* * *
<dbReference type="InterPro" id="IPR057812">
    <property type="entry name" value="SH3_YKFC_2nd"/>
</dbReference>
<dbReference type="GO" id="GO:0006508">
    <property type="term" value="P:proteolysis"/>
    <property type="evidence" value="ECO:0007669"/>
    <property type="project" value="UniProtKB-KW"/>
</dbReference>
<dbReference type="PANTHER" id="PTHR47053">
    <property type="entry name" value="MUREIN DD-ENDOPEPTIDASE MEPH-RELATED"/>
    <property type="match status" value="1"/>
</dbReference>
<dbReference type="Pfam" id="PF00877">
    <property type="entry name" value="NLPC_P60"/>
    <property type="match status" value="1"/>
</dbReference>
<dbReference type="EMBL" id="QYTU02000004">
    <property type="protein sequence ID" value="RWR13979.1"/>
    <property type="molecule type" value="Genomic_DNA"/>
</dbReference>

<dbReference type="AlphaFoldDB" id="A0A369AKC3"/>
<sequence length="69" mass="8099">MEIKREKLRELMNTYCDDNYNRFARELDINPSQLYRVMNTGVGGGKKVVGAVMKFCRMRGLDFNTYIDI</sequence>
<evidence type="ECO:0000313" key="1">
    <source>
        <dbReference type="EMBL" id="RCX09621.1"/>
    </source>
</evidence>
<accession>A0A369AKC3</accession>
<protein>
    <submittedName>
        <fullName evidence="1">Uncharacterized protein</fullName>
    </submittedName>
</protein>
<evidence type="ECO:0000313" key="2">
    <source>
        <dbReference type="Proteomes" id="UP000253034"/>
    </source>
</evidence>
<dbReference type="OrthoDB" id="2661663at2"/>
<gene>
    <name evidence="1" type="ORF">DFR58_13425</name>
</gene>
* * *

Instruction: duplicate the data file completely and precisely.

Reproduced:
<dbReference type="InterPro" id="IPR057812">
    <property type="entry name" value="SH3_YKFC_2nd"/>
</dbReference>
<dbReference type="GO" id="GO:0006508">
    <property type="term" value="P:proteolysis"/>
    <property type="evidence" value="ECO:0007669"/>
    <property type="project" value="UniProtKB-KW"/>
</dbReference>
<dbReference type="PANTHER" id="PTHR47053">
    <property type="entry name" value="MUREIN DD-ENDOPEPTIDASE MEPH-RELATED"/>
    <property type="match status" value="1"/>
</dbReference>
<dbReference type="Pfam" id="PF00877">
    <property type="entry name" value="NLPC_P60"/>
    <property type="match status" value="1"/>
</dbReference>
<dbReference type="EMBL" id="QYTU02000004">
    <property type="protein sequence ID" value="RWR13979.1"/>
    <property type="molecule type" value="Genomic_DNA"/>
</dbReference>

<dbReference type="AlphaFoldDB" id="A0A369AKC3"/>
<sequence length="69" mass="8099">MEIKREKLRELMNTYCDDNYNRFARELDINPSQLYRVMNTGVGGGKKVVGAVMKFCRMRGLDFNTYIDI</sequence>
<evidence type="ECO:0000313" key="1">
    <source>
        <dbReference type="EMBL" id="RCX09621.1"/>
    </source>
</evidence>
<accession>A0A369AKC3</accession>
<protein>
    <submittedName>
        <fullName evidence="1">Uncharacterized protein</fullName>
    </submittedName>
</protein>
<evidence type="ECO:0000313" key="2">
    <source>
        <dbReference type="Proteomes" id="UP000253034"/>
    </source>
</evidence>
<dbReference type="OrthoDB" id="2661663at2"/>
<gene>
    <name evidence="1" type="ORF">DFR58_13425</name>
</gene>